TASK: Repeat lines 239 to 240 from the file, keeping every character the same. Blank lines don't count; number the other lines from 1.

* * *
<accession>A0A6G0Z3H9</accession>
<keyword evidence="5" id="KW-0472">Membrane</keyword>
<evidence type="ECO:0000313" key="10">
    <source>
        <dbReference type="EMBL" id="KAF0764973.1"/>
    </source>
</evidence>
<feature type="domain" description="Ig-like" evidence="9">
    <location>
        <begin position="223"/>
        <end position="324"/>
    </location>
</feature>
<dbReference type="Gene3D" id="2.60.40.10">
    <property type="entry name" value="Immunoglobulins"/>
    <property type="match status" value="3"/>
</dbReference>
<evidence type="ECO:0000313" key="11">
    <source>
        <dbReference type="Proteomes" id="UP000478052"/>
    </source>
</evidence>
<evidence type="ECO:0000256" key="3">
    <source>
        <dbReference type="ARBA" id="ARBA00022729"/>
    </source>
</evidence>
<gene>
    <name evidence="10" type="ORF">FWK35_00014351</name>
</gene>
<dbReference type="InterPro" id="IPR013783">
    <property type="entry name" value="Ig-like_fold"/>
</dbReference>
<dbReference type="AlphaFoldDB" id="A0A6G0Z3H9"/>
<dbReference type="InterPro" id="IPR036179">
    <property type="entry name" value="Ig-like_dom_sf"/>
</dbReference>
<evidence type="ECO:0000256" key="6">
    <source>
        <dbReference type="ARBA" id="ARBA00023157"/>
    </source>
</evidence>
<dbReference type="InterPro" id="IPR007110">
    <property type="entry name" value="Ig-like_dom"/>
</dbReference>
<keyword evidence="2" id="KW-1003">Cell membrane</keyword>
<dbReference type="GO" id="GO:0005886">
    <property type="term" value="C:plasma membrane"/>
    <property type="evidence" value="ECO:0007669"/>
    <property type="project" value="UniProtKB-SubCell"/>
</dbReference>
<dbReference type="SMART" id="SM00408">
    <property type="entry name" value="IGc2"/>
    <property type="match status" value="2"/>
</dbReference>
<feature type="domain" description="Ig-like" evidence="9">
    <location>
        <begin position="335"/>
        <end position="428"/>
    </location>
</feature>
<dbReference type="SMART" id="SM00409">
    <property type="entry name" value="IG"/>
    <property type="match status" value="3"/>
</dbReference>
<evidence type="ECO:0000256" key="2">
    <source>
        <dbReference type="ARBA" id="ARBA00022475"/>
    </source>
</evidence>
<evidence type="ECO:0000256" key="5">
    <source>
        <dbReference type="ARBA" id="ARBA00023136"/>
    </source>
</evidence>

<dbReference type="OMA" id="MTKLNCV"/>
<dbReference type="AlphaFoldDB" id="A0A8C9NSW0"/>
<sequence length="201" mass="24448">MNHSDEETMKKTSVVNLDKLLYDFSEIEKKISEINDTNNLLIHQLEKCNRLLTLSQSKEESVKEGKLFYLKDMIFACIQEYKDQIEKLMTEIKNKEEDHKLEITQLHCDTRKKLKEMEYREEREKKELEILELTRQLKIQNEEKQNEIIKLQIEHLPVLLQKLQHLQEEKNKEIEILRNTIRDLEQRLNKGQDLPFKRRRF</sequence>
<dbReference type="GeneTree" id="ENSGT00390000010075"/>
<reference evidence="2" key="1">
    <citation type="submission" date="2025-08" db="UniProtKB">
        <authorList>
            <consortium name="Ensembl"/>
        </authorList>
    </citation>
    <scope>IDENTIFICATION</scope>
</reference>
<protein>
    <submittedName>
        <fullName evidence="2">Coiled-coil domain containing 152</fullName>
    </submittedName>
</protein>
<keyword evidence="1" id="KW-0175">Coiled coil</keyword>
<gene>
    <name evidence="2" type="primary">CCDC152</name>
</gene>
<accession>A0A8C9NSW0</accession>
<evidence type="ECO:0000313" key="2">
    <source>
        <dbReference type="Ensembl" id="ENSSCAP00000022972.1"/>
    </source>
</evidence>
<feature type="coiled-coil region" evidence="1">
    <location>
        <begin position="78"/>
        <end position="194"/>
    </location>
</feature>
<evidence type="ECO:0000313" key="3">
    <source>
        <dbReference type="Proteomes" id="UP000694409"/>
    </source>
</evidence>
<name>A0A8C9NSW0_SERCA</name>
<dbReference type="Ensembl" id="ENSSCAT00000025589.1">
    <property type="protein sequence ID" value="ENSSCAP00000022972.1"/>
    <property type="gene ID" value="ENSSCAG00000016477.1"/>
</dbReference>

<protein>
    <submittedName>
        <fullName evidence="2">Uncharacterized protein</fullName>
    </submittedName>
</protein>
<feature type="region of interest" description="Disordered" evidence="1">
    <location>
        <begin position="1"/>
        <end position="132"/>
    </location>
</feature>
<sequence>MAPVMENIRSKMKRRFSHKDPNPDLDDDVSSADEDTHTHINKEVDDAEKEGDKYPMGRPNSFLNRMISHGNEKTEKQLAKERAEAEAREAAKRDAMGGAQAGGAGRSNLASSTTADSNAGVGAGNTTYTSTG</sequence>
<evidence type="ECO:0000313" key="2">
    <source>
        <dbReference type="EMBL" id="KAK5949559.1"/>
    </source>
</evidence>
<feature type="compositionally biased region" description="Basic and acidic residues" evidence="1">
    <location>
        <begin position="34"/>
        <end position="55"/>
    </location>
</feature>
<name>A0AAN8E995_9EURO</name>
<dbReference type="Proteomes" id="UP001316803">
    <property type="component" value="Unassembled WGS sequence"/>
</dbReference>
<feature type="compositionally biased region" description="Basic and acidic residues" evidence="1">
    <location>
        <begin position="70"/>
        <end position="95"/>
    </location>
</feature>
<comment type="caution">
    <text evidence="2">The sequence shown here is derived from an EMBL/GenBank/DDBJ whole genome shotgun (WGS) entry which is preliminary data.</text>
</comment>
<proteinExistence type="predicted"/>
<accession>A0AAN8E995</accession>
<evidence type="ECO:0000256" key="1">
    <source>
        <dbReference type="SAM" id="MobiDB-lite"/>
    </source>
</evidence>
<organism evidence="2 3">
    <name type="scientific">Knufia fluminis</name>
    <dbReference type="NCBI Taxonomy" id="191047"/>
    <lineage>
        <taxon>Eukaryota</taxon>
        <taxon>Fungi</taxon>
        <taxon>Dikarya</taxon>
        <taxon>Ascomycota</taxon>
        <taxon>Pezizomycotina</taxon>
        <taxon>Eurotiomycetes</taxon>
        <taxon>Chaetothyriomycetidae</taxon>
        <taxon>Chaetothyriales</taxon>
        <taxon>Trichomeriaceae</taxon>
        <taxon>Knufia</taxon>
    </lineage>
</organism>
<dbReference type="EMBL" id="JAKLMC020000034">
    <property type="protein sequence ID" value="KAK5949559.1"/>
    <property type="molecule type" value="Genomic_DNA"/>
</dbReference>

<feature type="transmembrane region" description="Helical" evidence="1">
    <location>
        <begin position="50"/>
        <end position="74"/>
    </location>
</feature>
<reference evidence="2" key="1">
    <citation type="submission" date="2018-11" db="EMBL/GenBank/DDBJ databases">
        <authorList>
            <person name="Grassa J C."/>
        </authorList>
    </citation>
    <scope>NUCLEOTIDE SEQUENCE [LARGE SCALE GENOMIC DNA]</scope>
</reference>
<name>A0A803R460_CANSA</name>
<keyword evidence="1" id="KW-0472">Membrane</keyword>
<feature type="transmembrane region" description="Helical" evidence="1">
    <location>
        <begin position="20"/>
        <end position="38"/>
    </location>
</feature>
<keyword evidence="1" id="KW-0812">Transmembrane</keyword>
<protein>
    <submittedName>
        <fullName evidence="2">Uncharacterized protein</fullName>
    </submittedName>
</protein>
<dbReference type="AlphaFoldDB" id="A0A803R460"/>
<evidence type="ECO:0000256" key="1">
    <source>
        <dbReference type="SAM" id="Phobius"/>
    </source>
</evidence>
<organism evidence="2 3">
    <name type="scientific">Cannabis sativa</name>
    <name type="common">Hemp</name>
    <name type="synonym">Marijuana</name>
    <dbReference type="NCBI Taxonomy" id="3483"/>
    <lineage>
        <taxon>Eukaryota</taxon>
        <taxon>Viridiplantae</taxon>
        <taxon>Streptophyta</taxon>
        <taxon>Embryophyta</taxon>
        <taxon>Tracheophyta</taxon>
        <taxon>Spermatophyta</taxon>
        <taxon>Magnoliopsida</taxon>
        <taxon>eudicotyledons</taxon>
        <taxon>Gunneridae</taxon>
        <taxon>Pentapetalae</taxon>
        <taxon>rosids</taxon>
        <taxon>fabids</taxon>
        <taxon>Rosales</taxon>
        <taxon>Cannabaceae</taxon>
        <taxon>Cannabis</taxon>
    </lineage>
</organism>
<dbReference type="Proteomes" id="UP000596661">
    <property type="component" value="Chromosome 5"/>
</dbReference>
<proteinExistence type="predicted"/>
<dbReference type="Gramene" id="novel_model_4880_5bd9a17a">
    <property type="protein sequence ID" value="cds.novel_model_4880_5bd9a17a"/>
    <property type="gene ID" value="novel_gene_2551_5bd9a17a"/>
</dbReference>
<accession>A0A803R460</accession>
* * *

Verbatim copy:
<dbReference type="Proteomes" id="UP000596661">
    <property type="component" value="Chromosome 5"/>